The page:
“People think that you can go from nothing to Big Cock right away in your ass and the answer is you can’t,” Dr. Goldstein explains. “Most people can’t.”

“When someone comes to me and says they really want to start bottoming, I tell them, ‘okay, it’s going to be at least six weeks before you’re able to fully receive,’ why? Because the skin and the muscle needs to learn to relax. It needs to get strong so that it could open up and doesn’t tear.”

“[What I would recommend is], for the first two weeks, you’re going to be using a small toy. Then after two weeks, you’ll go from a small to a medium toy. And so every couple of days, you’re using a toy to create really good skin so that it’s strong and tough, but also the capacity for the muscle to learn to relax.”

“And then over six weeks, you’re starting to also learn your own body, how you relax, what feels good and what doesn’t. Then, you start to learn positions with the toys on your own before getting into other play with people so you don’t hurt yourself and get the most pleasure for you and your partner.”

“Once you start using the toys, you start to realise, ‘okay, this is how much lube I need to use, and this is how I put the lube to make sure it goes all the way up inside and that everything is really lubricated in the right way.’ 

“Using the toys and learning your own anatomy and exploring all of these things on your own, then allows you to translate into play with others. Like, again, if you and I are having sex and it’s not feeling good, like feeling competent as a bottom to say, ‘This is not right, let’s stop’ or ‘Hey, can we switch and do something different?’ I think it’s empowering how we think about sex, so that now all sides are equally involved in this process to make sure that it’s as beneficial for us.”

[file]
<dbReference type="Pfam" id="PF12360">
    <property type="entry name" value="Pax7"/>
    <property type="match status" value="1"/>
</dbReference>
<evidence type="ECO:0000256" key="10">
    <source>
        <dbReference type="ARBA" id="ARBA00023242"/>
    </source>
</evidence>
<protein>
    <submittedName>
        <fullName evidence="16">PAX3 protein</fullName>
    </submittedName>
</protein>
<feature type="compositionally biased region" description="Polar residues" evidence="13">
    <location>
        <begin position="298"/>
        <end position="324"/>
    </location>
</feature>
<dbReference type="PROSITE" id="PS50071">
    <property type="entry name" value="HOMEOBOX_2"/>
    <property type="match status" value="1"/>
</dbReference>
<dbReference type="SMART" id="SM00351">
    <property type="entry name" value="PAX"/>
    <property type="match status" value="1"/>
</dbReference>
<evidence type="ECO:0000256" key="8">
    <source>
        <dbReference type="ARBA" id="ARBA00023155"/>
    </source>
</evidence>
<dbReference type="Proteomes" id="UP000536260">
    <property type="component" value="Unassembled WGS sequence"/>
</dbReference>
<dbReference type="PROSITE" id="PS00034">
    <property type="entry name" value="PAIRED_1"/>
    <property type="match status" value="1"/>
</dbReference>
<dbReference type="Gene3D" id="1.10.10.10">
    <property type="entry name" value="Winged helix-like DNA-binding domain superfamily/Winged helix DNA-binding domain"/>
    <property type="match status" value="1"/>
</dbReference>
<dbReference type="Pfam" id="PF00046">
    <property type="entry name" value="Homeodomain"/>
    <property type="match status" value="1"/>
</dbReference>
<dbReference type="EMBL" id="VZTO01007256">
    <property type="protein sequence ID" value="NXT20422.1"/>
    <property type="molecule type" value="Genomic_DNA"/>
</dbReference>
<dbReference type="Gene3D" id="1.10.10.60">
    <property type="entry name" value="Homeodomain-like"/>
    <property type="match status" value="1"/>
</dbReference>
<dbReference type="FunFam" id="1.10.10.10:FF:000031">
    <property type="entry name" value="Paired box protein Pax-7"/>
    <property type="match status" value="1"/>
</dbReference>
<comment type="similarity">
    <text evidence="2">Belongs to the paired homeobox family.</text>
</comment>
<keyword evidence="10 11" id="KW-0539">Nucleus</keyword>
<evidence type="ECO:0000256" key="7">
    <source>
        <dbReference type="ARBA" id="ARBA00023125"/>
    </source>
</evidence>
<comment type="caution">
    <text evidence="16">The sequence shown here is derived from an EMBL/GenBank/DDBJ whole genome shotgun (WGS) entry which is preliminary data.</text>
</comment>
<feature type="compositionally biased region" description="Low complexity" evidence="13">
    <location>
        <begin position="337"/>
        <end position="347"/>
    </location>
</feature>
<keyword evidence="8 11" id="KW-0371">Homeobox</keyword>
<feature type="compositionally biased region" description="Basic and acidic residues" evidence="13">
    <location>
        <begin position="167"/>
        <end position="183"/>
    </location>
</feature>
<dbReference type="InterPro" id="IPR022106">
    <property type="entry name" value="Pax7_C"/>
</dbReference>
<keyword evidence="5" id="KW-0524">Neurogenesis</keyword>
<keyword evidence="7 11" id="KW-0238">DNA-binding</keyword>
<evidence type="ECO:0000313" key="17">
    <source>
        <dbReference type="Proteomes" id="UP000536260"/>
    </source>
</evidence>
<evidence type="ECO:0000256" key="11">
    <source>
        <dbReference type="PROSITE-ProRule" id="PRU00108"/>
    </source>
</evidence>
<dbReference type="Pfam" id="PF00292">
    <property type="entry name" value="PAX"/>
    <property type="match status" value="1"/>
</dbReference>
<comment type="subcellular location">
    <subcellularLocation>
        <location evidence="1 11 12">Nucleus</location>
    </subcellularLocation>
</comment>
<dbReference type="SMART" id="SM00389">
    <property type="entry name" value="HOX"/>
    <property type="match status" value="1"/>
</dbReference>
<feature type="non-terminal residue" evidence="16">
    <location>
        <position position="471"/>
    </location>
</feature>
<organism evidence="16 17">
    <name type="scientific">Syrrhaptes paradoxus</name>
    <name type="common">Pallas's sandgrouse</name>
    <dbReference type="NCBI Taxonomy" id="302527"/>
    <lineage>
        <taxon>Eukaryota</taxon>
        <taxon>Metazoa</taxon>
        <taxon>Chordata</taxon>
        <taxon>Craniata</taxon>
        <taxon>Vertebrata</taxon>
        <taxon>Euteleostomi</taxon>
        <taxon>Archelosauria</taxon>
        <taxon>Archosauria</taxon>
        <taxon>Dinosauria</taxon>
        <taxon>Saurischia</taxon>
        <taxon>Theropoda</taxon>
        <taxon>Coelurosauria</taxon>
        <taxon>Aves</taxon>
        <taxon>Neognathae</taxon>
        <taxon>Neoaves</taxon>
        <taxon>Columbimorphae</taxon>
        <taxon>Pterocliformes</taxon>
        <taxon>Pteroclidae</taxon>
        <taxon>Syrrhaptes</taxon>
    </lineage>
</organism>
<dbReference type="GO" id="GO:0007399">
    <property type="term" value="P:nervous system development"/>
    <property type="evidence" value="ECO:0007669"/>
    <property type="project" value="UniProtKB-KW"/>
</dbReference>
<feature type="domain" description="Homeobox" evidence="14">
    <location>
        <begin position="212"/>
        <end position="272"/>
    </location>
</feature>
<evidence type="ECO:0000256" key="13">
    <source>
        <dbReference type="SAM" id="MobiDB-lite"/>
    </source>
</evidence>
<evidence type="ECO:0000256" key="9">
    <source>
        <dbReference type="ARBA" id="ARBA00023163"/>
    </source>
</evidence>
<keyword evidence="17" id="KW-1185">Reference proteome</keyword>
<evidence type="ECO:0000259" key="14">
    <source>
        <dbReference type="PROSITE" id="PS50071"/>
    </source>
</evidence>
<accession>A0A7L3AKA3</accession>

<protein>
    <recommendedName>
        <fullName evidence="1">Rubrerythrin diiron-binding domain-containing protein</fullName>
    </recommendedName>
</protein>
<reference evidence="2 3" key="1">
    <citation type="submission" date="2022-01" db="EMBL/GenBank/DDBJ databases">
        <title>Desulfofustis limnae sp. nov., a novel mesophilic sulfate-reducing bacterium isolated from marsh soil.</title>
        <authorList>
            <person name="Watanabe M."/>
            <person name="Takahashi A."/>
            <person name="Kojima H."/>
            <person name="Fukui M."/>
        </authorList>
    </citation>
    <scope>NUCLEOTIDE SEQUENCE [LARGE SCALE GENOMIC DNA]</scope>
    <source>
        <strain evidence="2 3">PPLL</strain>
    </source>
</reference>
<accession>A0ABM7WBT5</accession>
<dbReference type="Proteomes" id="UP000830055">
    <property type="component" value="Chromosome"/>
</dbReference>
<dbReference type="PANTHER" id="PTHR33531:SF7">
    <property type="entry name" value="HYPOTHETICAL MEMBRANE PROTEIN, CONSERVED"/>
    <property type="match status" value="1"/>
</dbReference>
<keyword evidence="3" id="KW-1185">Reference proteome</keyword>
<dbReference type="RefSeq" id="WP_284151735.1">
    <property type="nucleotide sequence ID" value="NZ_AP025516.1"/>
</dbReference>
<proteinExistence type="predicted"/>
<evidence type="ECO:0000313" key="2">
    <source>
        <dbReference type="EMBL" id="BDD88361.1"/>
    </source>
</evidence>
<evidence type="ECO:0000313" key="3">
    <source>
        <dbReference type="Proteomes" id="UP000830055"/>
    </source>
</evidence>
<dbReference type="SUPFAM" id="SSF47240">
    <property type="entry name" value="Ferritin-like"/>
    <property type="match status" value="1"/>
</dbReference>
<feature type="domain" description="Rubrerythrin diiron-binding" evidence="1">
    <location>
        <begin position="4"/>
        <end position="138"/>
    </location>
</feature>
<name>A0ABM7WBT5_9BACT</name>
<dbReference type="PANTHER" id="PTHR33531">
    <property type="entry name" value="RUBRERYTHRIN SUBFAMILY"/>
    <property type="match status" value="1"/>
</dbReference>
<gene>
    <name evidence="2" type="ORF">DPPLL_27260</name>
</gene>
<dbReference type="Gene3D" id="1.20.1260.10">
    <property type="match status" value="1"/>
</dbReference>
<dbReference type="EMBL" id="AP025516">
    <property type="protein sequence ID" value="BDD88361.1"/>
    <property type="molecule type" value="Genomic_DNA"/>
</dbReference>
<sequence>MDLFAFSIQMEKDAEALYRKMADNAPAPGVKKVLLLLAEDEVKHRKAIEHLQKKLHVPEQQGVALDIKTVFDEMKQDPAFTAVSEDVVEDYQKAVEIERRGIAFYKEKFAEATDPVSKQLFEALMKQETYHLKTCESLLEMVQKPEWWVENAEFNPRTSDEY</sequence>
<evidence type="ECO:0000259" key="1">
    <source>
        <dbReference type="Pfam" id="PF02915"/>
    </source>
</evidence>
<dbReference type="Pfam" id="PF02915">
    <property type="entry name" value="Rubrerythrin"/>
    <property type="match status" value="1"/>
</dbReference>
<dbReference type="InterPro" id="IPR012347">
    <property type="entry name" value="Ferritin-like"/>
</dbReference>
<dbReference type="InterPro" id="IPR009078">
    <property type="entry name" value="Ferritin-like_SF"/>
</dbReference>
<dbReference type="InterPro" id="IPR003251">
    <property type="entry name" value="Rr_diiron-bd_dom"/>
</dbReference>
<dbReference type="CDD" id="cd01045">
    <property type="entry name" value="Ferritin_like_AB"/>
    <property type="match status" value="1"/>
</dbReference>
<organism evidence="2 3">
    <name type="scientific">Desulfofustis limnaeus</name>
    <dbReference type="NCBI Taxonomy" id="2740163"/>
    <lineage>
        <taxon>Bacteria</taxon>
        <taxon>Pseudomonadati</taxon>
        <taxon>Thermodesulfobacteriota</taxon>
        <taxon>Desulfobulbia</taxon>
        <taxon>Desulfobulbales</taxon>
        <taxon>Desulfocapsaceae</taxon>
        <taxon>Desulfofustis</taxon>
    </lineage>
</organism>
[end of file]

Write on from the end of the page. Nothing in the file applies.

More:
Do you have to douche before having anal sex?

“No,” says Dr. Goldstein. “I always tell the story of one of my professors—I don’t know if he’s gay, straight, whatever but he definitely likes anal—and he says, ‘if we were to line up 10 people and me and you were going to have sex with every single one of them one after another, and they didn’t douche, they just took a normal shit the way they normally do. Nine out of ten people would be clean.’”

“Now, the phobia, the societal pressures, the community pressures are definitely there [to douche],” adds Dr. Goldstein. “[But], I’m a firm believer that the preparation for sex causes more damage than accidents that happen during sex.”

What should someone know if they want to douche beforehand?

“When people are douching, there’s three things they’re doing that are a problem. First, they’re either using a water-based solution or an enema, which is very toxic to the insides. Now, most people don’t know that because this sensation is deep inside our asses, you can’t tell whether or not it’s actually irritating you.”

“The nerves that are there don’t give you that sensation. So you think everything is okay. But when I take a look inside of somebody that is over-douching, you can see significant amounts of changes where they have more mucus that’s there, the wall inside is irritated.”

“[When you over-douche,] you’re stripping away the normal mechanism of protection. So now you have a raw inside and now we start having sex and then boom, STD injury because it’s so raw internally. Nine to times out of 10, it’s going to be clean. And so the key is with douching is smaller bulbs, understanding that you don’t need to go all the way up higher.”

“You should also be focusing on your gut health over your anal health. How are you eating the right way? How are you using fibre as a supplementation so that when you shit, everything comes out and you’re super, super clean internally? How do you use probiotics? If I’m having, let’s say, Taco Tuesday, I’m not going to be bottoming on Wednesday because I’m going to be shitting all day, right?”